Haaland visits Mojave Desert lands amid monument push

By Jennifer Yachnin | 09/07/2022 04:16 PM EDT

Advocates, local leaders and congressional lawmakers in Nevada have pushed Interior Secretary Deb Haaland and the Biden administration to create an Avi Kwa Ame National Monument.

Spirit Mountain Wildneress

The Spirit Mountain Wilderness in Nevada. Seth Tisue/Flickr

Interior Secretary Deb Haaland today visited public lands in the Mojave Desert that advocates are pushing the Biden administration to designate as a national monument.

Haaland — along with cadre of top officials including Nevada Rep. Susie Lee (D), Deputy Assistant Secretary for Land and Minerals Laura Daniel-Davis, and Bureau of Land Management Nevada State Director Jon Raby — met with members of the Fort Mojave Tribal Council, who have called for a new monument honoring the “place of origin” for 10 Yuman-speaking tribes (Greenwire, Oct. 19, 2021).

The site is known as Avi Kwa Ame (pronounced Ah-VEE kwa-meh), the Mojave name for Spirit Mountain and its surrounding lands.


Although the National Park Service added Spirit Mountain to the National Register of Historic Places in 1999, as a traditional cultural property, proponents of the monument assert that designation alone falls short in protecting the larger area, some 380,000 acres or more.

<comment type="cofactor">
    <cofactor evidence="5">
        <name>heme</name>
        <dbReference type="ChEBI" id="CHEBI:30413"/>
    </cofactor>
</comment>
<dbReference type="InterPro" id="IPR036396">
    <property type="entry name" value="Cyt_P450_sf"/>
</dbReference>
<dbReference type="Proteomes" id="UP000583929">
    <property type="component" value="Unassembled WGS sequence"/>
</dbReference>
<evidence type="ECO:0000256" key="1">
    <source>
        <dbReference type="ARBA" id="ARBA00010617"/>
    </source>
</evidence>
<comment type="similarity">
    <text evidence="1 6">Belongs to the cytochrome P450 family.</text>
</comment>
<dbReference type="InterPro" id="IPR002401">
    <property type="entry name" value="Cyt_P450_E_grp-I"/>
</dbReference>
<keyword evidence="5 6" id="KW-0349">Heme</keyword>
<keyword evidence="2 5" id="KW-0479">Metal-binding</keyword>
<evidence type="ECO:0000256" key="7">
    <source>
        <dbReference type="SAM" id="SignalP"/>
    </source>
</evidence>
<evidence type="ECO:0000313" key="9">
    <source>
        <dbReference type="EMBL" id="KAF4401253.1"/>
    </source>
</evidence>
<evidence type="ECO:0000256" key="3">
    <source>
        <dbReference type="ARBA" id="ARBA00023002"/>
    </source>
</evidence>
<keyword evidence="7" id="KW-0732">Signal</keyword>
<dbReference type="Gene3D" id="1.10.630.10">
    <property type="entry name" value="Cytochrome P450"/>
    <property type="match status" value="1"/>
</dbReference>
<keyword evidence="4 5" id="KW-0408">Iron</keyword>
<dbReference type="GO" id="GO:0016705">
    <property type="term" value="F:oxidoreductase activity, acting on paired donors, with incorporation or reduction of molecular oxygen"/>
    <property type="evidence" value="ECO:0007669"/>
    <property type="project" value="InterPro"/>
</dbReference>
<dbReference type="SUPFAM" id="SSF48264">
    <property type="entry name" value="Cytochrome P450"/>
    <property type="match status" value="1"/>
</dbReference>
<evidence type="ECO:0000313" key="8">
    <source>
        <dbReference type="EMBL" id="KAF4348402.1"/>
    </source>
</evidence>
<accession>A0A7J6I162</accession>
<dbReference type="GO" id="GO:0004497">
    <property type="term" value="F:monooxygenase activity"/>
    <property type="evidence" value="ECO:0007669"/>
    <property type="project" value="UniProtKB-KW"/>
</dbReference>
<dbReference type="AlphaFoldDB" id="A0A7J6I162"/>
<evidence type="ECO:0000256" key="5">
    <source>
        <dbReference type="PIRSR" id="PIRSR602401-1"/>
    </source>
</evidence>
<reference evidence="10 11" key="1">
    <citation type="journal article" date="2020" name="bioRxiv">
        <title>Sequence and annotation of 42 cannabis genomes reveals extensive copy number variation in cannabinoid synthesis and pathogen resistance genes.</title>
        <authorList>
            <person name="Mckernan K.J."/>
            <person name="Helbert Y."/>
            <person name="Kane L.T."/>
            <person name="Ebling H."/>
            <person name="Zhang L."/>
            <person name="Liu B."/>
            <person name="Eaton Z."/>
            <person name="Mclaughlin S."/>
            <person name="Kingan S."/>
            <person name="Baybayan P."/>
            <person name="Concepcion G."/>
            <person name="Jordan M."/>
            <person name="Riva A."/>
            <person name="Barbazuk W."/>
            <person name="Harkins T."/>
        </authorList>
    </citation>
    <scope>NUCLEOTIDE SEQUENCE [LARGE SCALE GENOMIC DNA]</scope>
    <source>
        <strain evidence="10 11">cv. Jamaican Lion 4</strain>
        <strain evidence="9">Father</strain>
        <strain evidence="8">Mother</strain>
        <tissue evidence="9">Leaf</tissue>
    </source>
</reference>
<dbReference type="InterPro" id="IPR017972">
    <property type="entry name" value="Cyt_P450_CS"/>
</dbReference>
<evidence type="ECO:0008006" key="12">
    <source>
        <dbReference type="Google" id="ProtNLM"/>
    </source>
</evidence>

An Interior spokesperson declined to answer questions about whether Haaland supports a new national monument on the site or if she has made any recommendations to President Biden.

“During the visit, the group witnessed the rich biological diversity from the region, including some of the largest Joshua Trees in Nevada. The public lands also provide a wide variety of recreational experiences to the public, including hiking and birding,” the Interior Department said in a news release detailing the trip.

Under the Antiquities Act of 1906, presidents may set aside existing public lands as monuments to protect areas of cultural, historic and scientific interest.

Although Biden redesignated the Bears Ears and Grand Staircase-Escalante national monuments — undoing cuts made by his predecessor, a move that remains under dispute in federal court — he has yet to declare any entirely new sites, something that conservation advocates have pressed him to do (Greenwire, Aug. 23).

Nevada lawmakers including Lee and Rep. Dina Titus (D), have urged Haaland and the White House to designate the lands as a monument (E&E Daily, Jan. 14).